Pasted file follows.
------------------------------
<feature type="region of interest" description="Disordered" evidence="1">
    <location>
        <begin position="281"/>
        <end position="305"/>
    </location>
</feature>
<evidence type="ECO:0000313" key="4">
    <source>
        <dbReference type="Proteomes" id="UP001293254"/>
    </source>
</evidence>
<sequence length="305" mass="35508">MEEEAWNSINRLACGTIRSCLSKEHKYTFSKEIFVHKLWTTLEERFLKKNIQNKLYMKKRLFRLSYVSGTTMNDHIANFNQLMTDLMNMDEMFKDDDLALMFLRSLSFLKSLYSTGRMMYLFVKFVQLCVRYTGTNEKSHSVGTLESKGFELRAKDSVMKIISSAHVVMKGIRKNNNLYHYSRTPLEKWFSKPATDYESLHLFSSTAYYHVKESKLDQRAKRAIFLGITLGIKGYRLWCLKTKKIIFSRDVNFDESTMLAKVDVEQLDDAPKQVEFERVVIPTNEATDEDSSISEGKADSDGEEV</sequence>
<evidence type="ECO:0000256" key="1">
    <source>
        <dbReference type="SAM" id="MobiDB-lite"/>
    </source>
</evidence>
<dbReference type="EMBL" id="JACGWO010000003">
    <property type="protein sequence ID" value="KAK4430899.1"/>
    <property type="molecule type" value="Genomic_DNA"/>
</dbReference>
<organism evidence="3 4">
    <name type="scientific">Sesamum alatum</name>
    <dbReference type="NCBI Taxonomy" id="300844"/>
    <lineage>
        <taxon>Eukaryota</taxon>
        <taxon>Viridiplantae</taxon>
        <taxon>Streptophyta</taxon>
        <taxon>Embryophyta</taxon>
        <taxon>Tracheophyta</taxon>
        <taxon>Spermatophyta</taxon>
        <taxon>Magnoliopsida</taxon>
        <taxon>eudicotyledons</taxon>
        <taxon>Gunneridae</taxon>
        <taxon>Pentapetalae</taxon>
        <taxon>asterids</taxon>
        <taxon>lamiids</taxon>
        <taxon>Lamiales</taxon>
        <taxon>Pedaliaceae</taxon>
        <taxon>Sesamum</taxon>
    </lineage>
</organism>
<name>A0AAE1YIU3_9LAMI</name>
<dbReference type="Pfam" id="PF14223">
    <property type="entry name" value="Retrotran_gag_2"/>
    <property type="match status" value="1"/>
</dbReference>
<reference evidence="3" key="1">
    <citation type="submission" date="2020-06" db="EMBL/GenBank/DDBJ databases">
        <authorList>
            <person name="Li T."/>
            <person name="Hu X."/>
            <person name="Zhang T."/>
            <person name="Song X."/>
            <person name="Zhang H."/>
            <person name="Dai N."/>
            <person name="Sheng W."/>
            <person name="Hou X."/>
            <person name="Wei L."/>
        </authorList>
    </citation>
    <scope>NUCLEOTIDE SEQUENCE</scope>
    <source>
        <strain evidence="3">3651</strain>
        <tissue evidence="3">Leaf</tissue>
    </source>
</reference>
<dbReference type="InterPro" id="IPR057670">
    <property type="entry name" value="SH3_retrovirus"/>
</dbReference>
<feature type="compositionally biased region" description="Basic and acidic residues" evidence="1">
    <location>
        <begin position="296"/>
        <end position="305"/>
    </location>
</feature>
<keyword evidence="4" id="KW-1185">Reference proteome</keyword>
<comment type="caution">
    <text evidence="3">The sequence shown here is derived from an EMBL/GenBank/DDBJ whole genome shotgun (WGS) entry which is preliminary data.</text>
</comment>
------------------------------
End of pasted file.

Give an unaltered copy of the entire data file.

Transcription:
<feature type="region of interest" description="Disordered" evidence="1">
    <location>
        <begin position="281"/>
        <end position="305"/>
    </location>
</feature>
<evidence type="ECO:0000313" key="4">
    <source>
        <dbReference type="Proteomes" id="UP001293254"/>
    </source>
</evidence>
<sequence length="305" mass="35508">MEEEAWNSINRLACGTIRSCLSKEHKYTFSKEIFVHKLWTTLEERFLKKNIQNKLYMKKRLFRLSYVSGTTMNDHIANFNQLMTDLMNMDEMFKDDDLALMFLRSLSFLKSLYSTGRMMYLFVKFVQLCVRYTGTNEKSHSVGTLESKGFELRAKDSVMKIISSAHVVMKGIRKNNNLYHYSRTPLEKWFSKPATDYESLHLFSSTAYYHVKESKLDQRAKRAIFLGITLGIKGYRLWCLKTKKIIFSRDVNFDESTMLAKVDVEQLDDAPKQVEFERVVIPTNEATDEDSSISEGKADSDGEEV</sequence>
<evidence type="ECO:0000256" key="1">
    <source>
        <dbReference type="SAM" id="MobiDB-lite"/>
    </source>
</evidence>
<dbReference type="EMBL" id="JACGWO010000003">
    <property type="protein sequence ID" value="KAK4430899.1"/>
    <property type="molecule type" value="Genomic_DNA"/>
</dbReference>
<organism evidence="3 4">
    <name type="scientific">Sesamum alatum</name>
    <dbReference type="NCBI Taxonomy" id="300844"/>
    <lineage>
        <taxon>Eukaryota</taxon>
        <taxon>Viridiplantae</taxon>
        <taxon>Streptophyta</taxon>
        <taxon>Embryophyta</taxon>
        <taxon>Tracheophyta</taxon>
        <taxon>Spermatophyta</taxon>
        <taxon>Magnoliopsida</taxon>
        <taxon>eudicotyledons</taxon>
        <taxon>Gunneridae</taxon>
        <taxon>Pentapetalae</taxon>
        <taxon>asterids</taxon>
        <taxon>lamiids</taxon>
        <taxon>Lamiales</taxon>
        <taxon>Pedaliaceae</taxon>
        <taxon>Sesamum</taxon>
    </lineage>
</organism>
<name>A0AAE1YIU3_9LAMI</name>
<dbReference type="Pfam" id="PF14223">
    <property type="entry name" value="Retrotran_gag_2"/>
    <property type="match status" value="1"/>
</dbReference>
<reference evidence="3" key="1">
    <citation type="submission" date="2020-06" db="EMBL/GenBank/DDBJ databases">
        <authorList>
            <person name="Li T."/>
            <person name="Hu X."/>
            <person name="Zhang T."/>
            <person name="Song X."/>
            <person name="Zhang H."/>
            <person name="Dai N."/>
            <person name="Sheng W."/>
            <person name="Hou X."/>
            <person name="Wei L."/>
        </authorList>
    </citation>
    <scope>NUCLEOTIDE SEQUENCE</scope>
    <source>
        <strain evidence="3">3651</strain>
        <tissue evidence="3">Leaf</tissue>
    </source>
</reference>
<dbReference type="InterPro" id="IPR057670">
    <property type="entry name" value="SH3_retrovirus"/>
</dbReference>
<feature type="compositionally biased region" description="Basic and acidic residues" evidence="1">
    <location>
        <begin position="296"/>
        <end position="305"/>
    </location>
</feature>
<keyword evidence="4" id="KW-1185">Reference proteome</keyword>
<comment type="caution">
    <text evidence="3">The sequence shown here is derived from an EMBL/GenBank/DDBJ whole genome shotgun (WGS) entry which is preliminary data.</text>
</comment>